The polyvinyl alcohol is preferably essentially fully hydrolyzed and of a molecular weight sufficient to provide a solution viscosity for coating of 10 to 50 cp. Other polymeric binders may be used with the polyvinyl alcohol polymeric binder. Preferably, the total amount of polymeric binder comprises from about 10 to about 80 weight percent of the backing layer, with at least about one-half, preferably about two-thirds, of the polymeric binder by weight being polyvinyl alcohol.
The submicron colloidal inorganic particles preferably comprise from about 10 to 40 weight percent, preferably about 15 to 30 weight percent of the backing layer mixture. While any submicron colloidal inorganic particles may be used, the particles are preferably water dispersible and less than 0.1 μm in size, and more preferably from about 0.01 to 0.05 μm in size. There may be used, for example, silica, alumina, titanium dioxide, barium sulfate, etc. In a preferred embodiment, silica particles are used.
The polymeric matte particles may comprise organic polymeric material, and preferably comprise from about 1 to 35 weight percent, more preferably about 5 to 25 weight percent, of the backing layer mixture. Inorganic particles are in general too hard and are believed to dig into the receiving elements in a supply stack, preventing such particles from effectively controlling the sliding friction between adjacent receiver elements. Matte particles well known in the art have been described in Research Disclosure No. 308119, published December 1989, pages 1008 to 1009. When polymer matte particles are employed, the polymer may contain reactive functional groups capable of forming covalent bonds with the binder polymer by intermolecular crosslinking or by reaction with a crosslinking agent in order to promote improved adhesion of the matte particles to the coated layers. Suitable reactive functional groups include: hydroxyl, carboxyl, carbodiimide, epoxide, aziridine, vinyl sulfone, sulfinic acid, active methylene, amino, amide, allyl, and the like. Particularly preferred polymeric matte particles are cross-linked polymers such as polystyrene cross-liked with divinylbenzene, and fluorinated hydrocarbon polymers. The polymeric particles are preferably from about 1 μm to about 15 μm in size, and particles from about 3 μm to about 12 μm in size are particularly preferred.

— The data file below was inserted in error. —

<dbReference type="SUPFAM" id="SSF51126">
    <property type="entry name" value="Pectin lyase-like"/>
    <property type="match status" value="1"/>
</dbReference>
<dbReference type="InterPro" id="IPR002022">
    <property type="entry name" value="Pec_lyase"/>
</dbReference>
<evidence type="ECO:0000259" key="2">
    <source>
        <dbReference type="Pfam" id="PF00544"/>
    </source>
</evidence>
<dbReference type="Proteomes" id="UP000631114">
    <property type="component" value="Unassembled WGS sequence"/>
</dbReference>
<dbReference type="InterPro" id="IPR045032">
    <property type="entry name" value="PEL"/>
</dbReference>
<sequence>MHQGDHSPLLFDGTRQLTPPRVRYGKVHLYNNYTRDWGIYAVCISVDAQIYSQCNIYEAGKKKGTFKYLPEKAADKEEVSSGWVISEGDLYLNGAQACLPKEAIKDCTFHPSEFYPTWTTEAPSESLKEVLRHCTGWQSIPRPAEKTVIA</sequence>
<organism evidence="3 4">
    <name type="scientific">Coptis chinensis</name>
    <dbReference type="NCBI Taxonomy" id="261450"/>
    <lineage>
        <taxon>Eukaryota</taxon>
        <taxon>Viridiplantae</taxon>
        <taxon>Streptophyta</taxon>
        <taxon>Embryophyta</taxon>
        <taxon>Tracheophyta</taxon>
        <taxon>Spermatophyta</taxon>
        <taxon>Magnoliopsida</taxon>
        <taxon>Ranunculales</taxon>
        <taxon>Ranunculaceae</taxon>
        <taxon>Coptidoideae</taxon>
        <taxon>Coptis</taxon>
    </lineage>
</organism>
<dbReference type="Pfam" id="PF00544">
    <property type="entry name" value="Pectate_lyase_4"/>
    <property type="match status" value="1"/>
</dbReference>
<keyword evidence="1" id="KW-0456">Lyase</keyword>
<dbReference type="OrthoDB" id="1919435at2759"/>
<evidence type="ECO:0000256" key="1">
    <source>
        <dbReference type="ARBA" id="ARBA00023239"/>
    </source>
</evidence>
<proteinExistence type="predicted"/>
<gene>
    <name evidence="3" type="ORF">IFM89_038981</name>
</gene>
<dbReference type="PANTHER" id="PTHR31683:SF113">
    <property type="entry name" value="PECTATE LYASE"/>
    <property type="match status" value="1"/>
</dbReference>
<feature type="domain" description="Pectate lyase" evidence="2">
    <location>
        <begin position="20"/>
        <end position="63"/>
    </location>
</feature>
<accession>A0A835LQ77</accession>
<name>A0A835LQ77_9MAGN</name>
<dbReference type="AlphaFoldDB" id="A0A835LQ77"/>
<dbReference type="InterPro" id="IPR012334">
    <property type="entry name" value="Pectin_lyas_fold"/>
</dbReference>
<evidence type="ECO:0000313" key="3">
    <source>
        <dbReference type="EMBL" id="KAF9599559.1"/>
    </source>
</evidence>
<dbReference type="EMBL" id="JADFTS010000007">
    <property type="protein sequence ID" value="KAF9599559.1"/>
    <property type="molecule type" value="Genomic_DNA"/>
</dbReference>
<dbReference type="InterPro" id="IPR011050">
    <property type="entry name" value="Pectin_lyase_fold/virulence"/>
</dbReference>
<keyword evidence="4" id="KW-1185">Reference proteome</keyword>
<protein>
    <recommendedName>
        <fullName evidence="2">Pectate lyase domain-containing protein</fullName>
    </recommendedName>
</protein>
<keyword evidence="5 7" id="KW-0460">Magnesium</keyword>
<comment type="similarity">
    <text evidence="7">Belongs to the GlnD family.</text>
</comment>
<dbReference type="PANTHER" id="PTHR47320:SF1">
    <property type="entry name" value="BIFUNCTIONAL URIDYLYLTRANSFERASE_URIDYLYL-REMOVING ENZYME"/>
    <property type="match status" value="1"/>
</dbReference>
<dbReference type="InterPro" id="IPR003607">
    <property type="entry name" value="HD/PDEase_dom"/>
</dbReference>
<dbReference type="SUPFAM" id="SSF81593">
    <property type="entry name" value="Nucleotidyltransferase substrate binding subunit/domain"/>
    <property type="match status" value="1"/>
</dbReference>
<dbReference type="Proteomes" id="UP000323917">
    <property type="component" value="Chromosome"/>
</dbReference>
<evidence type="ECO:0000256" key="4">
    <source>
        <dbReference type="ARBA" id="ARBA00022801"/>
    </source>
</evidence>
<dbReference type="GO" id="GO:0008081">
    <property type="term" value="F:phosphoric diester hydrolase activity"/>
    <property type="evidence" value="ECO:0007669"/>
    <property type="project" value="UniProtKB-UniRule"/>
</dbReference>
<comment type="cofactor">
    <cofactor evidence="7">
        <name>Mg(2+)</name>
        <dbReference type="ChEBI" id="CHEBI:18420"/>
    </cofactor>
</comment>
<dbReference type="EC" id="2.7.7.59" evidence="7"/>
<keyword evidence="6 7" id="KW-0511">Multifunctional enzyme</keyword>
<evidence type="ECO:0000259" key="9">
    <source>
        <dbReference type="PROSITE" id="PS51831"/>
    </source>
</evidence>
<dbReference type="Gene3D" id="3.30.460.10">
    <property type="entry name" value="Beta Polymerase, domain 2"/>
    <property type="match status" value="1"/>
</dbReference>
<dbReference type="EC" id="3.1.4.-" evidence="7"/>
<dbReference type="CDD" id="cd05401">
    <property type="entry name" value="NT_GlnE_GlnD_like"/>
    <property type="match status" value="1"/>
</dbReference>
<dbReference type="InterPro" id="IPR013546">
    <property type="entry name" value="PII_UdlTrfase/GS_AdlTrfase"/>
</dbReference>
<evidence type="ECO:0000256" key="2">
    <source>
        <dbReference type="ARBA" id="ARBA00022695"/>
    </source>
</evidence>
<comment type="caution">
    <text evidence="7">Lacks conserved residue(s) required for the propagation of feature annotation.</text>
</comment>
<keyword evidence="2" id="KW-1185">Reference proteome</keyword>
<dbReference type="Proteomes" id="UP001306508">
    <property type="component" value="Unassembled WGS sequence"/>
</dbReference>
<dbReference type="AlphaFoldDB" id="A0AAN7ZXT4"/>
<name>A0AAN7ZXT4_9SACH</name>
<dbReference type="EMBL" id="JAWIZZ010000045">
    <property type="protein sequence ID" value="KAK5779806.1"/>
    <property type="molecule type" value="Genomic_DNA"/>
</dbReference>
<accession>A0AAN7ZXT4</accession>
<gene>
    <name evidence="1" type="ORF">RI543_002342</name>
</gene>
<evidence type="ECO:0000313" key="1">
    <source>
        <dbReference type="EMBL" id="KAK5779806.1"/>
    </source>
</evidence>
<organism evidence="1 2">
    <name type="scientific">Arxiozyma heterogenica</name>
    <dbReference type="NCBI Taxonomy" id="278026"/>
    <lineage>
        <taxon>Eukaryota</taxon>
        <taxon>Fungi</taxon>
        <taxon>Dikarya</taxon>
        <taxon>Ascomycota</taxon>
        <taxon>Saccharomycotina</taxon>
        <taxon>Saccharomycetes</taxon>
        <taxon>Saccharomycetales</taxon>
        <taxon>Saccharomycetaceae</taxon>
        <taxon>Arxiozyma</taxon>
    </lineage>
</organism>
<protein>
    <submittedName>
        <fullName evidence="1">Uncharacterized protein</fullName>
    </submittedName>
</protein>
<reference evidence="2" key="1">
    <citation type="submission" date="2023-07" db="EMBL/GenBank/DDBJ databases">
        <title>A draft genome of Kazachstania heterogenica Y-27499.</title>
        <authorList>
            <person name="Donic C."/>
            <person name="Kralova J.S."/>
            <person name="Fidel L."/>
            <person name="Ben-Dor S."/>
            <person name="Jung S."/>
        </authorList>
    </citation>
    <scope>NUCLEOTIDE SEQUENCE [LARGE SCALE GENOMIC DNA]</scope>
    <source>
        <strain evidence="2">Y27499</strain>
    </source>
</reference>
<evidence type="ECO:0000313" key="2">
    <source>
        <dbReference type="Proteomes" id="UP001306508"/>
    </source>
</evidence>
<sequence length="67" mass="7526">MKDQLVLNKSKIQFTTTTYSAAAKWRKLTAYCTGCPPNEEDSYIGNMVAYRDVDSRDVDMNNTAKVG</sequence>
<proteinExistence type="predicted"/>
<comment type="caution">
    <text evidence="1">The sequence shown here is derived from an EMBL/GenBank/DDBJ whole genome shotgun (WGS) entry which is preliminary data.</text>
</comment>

Examples of ionic compounds useful as antistatic agents in the backing layer include KCl, NaCl, LiCl, LiI, LiNO3, NaI, KI, KCF3 SO3, Ca(CF3 SO3)2, Zn(BF4)2, LiBF4, NaBF4, C4 H9 SO3 K, KSCN, LiSCN, NaSCN, LiClO4, KPF6 and the like, and conductive anionic or cationic polymer salts that are water dispersible or soluble such as poly(styrene sulfonate) salts and quaternary ammonium or phosphonium salt polymers. One skilled in the art can easily choose additional salts that cause an increased ion content of the coating composition given the compounds listed above. The antistatic agents comprise 0.5 to 15 weight percent of the backing layer.
The transparent support for the dye-receiving element of the inventon includes films of poly(ether sulfones(s)), polyimides, cellulose esters such as cellulose acetate, poly(vinyl alcohol-co-acetal(s)), poly(ethylene terephthalate), and poly(ethylene naphthalate). The support may be employed at any desired thickness, usually from about 10 μm to 1000 μm. Additional polymeric layers may be present between the support and the dye receiving layer. In addition, subbing layers may be used to improve adhesion of the dye image-receiving layer and backing layer to the support.
In the thermal dye-transfer transparency receivers of the invention, a total backing layer coverage of from 0.1 to about 0.6 g/m2 is preferred. Backing layer coverages greater that 0.6 g/m2 tend to have too much haze for tranparaency applications. For these backing layers, the total amount of polymeric binder preferably comprises from about 50 to 85 weight percent of the backing layer, and a total polymeric binder coverage of about 0.05 to 0.45 g/m2 is preferred. An especially preferred polymer coverage is polyethylene oxide at about 0.02 g/m2. The total polymer coverage is more preferably maintained below 0.25 g/m2 to avoid haze.
The present invention is applicable to a transparent image-recording element that comprises a support, an ink-receptive layer and a backing layer in which the element is adapted for use in a printing process where liquid ink dots are applied to the ink-receptive layer. The backing layer is similar to the backing layer described for dye receiving elements used in thermal dye transfer imaging elements described above.